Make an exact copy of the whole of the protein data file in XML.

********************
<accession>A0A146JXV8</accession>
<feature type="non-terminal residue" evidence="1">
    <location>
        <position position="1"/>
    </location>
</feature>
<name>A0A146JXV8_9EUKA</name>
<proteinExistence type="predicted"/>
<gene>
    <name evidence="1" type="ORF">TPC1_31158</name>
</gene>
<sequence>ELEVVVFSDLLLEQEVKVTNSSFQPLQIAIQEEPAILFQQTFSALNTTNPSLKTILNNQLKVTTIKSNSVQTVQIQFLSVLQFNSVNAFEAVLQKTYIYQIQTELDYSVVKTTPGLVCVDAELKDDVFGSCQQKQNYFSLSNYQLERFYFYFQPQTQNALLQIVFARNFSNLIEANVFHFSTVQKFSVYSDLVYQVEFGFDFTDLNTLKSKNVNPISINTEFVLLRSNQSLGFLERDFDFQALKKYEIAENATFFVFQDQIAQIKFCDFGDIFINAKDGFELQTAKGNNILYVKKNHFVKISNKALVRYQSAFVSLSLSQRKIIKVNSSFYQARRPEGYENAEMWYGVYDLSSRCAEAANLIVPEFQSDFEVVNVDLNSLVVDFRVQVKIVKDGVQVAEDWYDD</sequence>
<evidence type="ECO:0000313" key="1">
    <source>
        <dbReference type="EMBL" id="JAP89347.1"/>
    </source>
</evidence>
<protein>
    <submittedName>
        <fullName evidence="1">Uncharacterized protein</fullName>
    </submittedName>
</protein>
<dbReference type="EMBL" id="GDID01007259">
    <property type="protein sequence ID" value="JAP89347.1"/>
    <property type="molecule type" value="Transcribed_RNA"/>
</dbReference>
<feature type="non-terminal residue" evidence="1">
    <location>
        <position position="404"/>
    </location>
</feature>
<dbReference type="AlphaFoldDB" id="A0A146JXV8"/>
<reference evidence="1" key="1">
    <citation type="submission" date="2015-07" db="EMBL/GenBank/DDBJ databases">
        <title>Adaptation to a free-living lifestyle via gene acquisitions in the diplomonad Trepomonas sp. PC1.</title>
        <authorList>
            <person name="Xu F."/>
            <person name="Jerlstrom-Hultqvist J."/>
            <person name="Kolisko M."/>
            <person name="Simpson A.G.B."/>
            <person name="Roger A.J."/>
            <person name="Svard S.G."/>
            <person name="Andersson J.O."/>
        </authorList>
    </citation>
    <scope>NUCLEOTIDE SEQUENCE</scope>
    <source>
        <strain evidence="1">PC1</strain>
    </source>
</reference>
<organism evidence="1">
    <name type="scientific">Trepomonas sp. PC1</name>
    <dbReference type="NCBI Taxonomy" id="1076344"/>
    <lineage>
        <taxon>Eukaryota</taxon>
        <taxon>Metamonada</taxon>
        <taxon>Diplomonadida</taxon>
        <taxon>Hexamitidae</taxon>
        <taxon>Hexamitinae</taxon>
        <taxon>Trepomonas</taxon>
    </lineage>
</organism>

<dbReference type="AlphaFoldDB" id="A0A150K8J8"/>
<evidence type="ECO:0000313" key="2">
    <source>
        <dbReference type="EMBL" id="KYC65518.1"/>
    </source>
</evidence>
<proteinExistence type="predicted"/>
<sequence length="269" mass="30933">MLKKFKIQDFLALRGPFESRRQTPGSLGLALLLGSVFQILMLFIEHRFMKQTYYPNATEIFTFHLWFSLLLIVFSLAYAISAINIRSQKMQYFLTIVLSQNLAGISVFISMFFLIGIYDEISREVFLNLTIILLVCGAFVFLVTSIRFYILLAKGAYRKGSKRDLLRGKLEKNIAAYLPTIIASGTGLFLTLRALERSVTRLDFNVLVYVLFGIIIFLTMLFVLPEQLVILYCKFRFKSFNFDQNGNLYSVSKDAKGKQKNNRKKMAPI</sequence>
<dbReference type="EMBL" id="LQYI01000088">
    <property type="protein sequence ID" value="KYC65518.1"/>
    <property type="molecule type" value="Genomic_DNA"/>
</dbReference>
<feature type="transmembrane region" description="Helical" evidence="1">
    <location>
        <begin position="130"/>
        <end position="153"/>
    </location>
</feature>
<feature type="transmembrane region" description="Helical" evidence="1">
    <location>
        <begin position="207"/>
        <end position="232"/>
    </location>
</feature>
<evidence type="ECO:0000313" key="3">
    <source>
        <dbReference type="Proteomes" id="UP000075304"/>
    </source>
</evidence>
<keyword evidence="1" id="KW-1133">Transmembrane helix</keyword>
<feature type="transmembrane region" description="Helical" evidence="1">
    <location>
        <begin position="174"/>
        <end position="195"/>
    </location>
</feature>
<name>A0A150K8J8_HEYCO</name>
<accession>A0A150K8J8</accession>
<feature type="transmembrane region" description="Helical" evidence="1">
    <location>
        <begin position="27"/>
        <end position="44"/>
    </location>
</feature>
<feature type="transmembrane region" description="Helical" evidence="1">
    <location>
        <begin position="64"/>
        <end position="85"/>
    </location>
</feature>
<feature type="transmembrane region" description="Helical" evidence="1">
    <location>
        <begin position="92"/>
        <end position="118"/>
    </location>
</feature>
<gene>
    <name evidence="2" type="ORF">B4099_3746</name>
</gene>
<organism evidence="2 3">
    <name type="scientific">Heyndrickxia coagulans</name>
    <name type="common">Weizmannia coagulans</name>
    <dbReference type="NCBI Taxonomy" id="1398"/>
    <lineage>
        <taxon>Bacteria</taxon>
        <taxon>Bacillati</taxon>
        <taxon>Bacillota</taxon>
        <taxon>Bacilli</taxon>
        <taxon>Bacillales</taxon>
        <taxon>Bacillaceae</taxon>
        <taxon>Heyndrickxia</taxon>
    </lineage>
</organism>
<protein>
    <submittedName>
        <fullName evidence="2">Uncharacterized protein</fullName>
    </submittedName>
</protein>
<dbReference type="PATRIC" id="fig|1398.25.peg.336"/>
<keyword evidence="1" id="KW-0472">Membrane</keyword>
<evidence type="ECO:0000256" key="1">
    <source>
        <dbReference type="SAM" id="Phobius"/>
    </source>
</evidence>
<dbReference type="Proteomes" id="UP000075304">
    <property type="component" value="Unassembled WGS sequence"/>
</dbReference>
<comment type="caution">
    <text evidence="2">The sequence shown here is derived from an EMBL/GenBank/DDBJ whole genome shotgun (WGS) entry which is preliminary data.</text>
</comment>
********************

<accession>A0A146JXV8</accession>
<feature type="non-terminal residue" evidence="1">
    <location>
        <position position="1"/>
    </location>
</feature>
<name>A0A146JXV8_9EUKA</name>
<proteinExistence type="predicted"/>
<gene>
    <name evidence="1" type="ORF">TPC1_31158</name>
</gene>
<sequence>ELEVVVFSDLLLEQEVKVTNSSFQPLQIAIQEEPAILFQQTFSALNTTNPSLKTILNNQLKVTTIKSNSVQTVQIQFLSVLQFNSVNAFEAVLQKTYIYQIQTELDYSVVKTTPGLVCVDAELKDDVFGSCQQKQNYFSLSNYQLERFYFYFQPQTQNALLQIVFARNFSNLIEANVFHFSTVQKFSVYSDLVYQVEFGFDFTDLNTLKSKNVNPISINTEFVLLRSNQSLGFLERDFDFQALKKYEIAENATFFVFQDQIAQIKFCDFGDIFINAKDGFELQTAKGNNILYVKKNHFVKISNKALVRYQSAFVSLSLSQRKIIKVNSSFYQARRPEGYENAEMWYGVYDLSSRCAEAANLIVPEFQSDFEVVNVDLNSLVVDFRVQVKIVKDGVQVAEDWYDD</sequence>
<evidence type="ECO:0000313" key="1">
    <source>
        <dbReference type="EMBL" id="JAP89347.1"/>
    </source>
</evidence>
<protein>
    <submittedName>
        <fullName evidence="1">Uncharacterized protein</fullName>
    </submittedName>
</protein>
<dbReference type="EMBL" id="GDID01007259">
    <property type="protein sequence ID" value="JAP89347.1"/>
    <property type="molecule type" value="Transcribed_RNA"/>
</dbReference>
<feature type="non-terminal residue" evidence="1">
    <location>
        <position position="404"/>
    </location>
</feature>
<dbReference type="AlphaFoldDB" id="A0A146JXV8"/>
<reference evidence="1" key="1">
    <citation type="submission" date="2015-07" db="EMBL/GenBank/DDBJ databases">
        <title>Adaptation to a free-living lifestyle via gene acquisitions in the diplomonad Trepomonas sp. PC1.</title>
        <authorList>
            <person name="Xu F."/>
            <person name="Jerlstrom-Hultqvist J."/>
            <person name="Kolisko M."/>
            <person name="Simpson A.G.B."/>
            <person name="Roger A.J."/>
            <person name="Svard S.G."/>
            <person name="Andersson J.O."/>
        </authorList>
    </citation>
    <scope>NUCLEOTIDE SEQUENCE</scope>
    <source>
        <strain evidence="1">PC1</strain>
    </source>
</reference>
<organism evidence="1">
    <name type="scientific">Trepomonas sp. PC1</name>
    <dbReference type="NCBI Taxonomy" id="1076344"/>
    <lineage>
        <taxon>Eukaryota</taxon>
        <taxon>Metamonada</taxon>
        <taxon>Diplomonadida</taxon>
        <taxon>Hexamitidae</taxon>
        <taxon>Hexamitinae</taxon>
        <taxon>Trepomonas</taxon>
    </lineage>
</organism>

<dbReference type="AlphaFoldDB" id="A0A150K8J8"/>
<evidence type="ECO:0000313" key="2">
    <source>
        <dbReference type="EMBL" id="KYC65518.1"/>
    </source>
</evidence>
<proteinExistence type="predicted"/>
<sequence length="269" mass="30933">MLKKFKIQDFLALRGPFESRRQTPGSLGLALLLGSVFQILMLFIEHRFMKQTYYPNATEIFTFHLWFSLLLIVFSLAYAISAINIRSQKMQYFLTIVLSQNLAGISVFISMFFLIGIYDEISREVFLNLTIILLVCGAFVFLVTSIRFYILLAKGAYRKGSKRDLLRGKLEKNIAAYLPTIIASGTGLFLTLRALERSVTRLDFNVLVYVLFGIIIFLTMLFVLPEQLVILYCKFRFKSFNFDQNGNLYSVSKDAKGKQKNNRKKMAPI</sequence>
<dbReference type="EMBL" id="LQYI01000088">
    <property type="protein sequence ID" value="KYC65518.1"/>
    <property type="molecule type" value="Genomic_DNA"/>
</dbReference>
<feature type="transmembrane region" description="Helical" evidence="1">
    <location>
        <begin position="130"/>
        <end position="153"/>
    </location>
</feature>
<feature type="transmembrane region" description="Helical" evidence="1">
    <location>
        <begin position="207"/>
        <end position="232"/>
    </location>
</feature>
<evidence type="ECO:0000313" key="3">
    <source>
        <dbReference type="Proteomes" id="UP000075304"/>
    </source>
</evidence>
<keyword evidence="1" id="KW-1133">Transmembrane helix</keyword>
<feature type="transmembrane region" description="Helical" evidence="1">
    <location>
        <begin position="174"/>
        <end position="195"/>
    </location>
</feature>
<name>A0A150K8J8_HEYCO</name>
<accession>A0A150K8J8</accession>
<feature type="transmembrane region" description="Helical" evidence="1">
    <location>
        <begin position="27"/>
        <end position="44"/>
    </location>
</feature>
<feature type="transmembrane region" description="Helical" evidence="1">
    <location>
        <begin position="64"/>
        <end position="85"/>
    </location>
</feature>
<feature type="transmembrane region" description="Helical" evidence="1">
    <location>
        <begin position="92"/>
        <end position="118"/>
    </location>
</feature>
<gene>
    <name evidence="2" type="ORF">B4099_3746</name>
</gene>
<organism evidence="2 3">
    <name type="scientific">Heyndrickxia coagulans</name>
    <name type="common">Weizmannia coagulans</name>
    <dbReference type="NCBI Taxonomy" id="1398"/>
    <lineage>
        <taxon>Bacteria</taxon>
        <taxon>Bacillati</taxon>
        <taxon>Bacillota</taxon>
        <taxon>Bacilli</taxon>
        <taxon>Bacillales</taxon>
        <taxon>Bacillaceae</taxon>
        <taxon>Heyndrickxia</taxon>
    </lineage>
</organism>
<protein>
    <submittedName>
        <fullName evidence="2">Uncharacterized protein</fullName>
    </submittedName>
</protein>
<dbReference type="PATRIC" id="fig|1398.25.peg.336"/>
<keyword evidence="1" id="KW-0472">Membrane</keyword>
<evidence type="ECO:0000256" key="1">
    <source>
        <dbReference type="SAM" id="Phobius"/>
    </source>
</evidence>
<dbReference type="Proteomes" id="UP000075304">
    <property type="component" value="Unassembled WGS sequence"/>
</dbReference>
<comment type="caution">
    <text evidence="2">The sequence shown here is derived from an EMBL/GenBank/DDBJ whole genome shotgun (WGS) entry which is preliminary data.</text>
</comment>